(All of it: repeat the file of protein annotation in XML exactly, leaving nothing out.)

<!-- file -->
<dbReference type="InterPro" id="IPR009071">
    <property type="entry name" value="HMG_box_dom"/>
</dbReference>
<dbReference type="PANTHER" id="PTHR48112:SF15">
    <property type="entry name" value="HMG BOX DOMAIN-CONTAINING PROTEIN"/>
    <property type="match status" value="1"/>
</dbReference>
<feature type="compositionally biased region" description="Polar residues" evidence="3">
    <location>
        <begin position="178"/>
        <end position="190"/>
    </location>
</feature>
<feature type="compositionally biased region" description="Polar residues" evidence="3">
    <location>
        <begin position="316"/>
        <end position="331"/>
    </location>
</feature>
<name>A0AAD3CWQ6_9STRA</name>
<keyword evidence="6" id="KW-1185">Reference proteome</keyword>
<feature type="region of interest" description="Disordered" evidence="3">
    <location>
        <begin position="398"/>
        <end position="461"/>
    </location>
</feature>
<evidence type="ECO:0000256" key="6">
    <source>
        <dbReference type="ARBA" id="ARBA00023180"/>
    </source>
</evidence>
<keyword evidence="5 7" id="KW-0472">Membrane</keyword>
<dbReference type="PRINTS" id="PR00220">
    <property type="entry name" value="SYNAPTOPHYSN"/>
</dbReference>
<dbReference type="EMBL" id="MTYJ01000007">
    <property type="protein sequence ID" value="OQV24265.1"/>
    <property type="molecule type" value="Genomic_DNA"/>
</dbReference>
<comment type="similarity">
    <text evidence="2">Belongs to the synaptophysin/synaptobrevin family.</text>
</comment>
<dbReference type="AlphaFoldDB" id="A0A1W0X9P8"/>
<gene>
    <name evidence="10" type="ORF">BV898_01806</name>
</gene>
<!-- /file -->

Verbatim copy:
<dbReference type="InterPro" id="IPR009071">
    <property type="entry name" value="HMG_box_dom"/>
</dbReference>
<dbReference type="PANTHER" id="PTHR48112:SF15">
    <property type="entry name" value="HMG BOX DOMAIN-CONTAINING PROTEIN"/>
    <property type="match status" value="1"/>
</dbReference>
<feature type="compositionally biased region" description="Polar residues" evidence="3">
    <location>
        <begin position="178"/>
        <end position="190"/>
    </location>
</feature>
<feature type="compositionally biased region" description="Polar residues" evidence="3">
    <location>
        <begin position="316"/>
        <end position="331"/>
    </location>
</feature>
<name>A0AAD3CWQ6_9STRA</name>
<keyword evidence="6" id="KW-1185">Reference proteome</keyword>
<feature type="region of interest" description="Disordered" evidence="3">
    <location>
        <begin position="398"/>
        <end position="461"/>
    </location>
</feature>
<evidence type="ECO:0000256" key="6">
    <source>
        <dbReference type="ARBA" id="ARBA00023180"/>
    </source>
</evidence>
<keyword evidence="5 7" id="KW-0472">Membrane</keyword>
<dbReference type="PRINTS" id="PR00220">
    <property type="entry name" value="SYNAPTOPHYSN"/>
</dbReference>
<dbReference type="EMBL" id="MTYJ01000007">
    <property type="protein sequence ID" value="OQV24265.1"/>
    <property type="molecule type" value="Genomic_DNA"/>
</dbReference>
<comment type="similarity">
    <text evidence="2">Belongs to the synaptophysin/synaptobrevin family.</text>
</comment>
<dbReference type="AlphaFoldDB" id="A0A1W0X9P8"/>
<gene>
    <name evidence="10" type="ORF">BV898_01806</name>
</gene>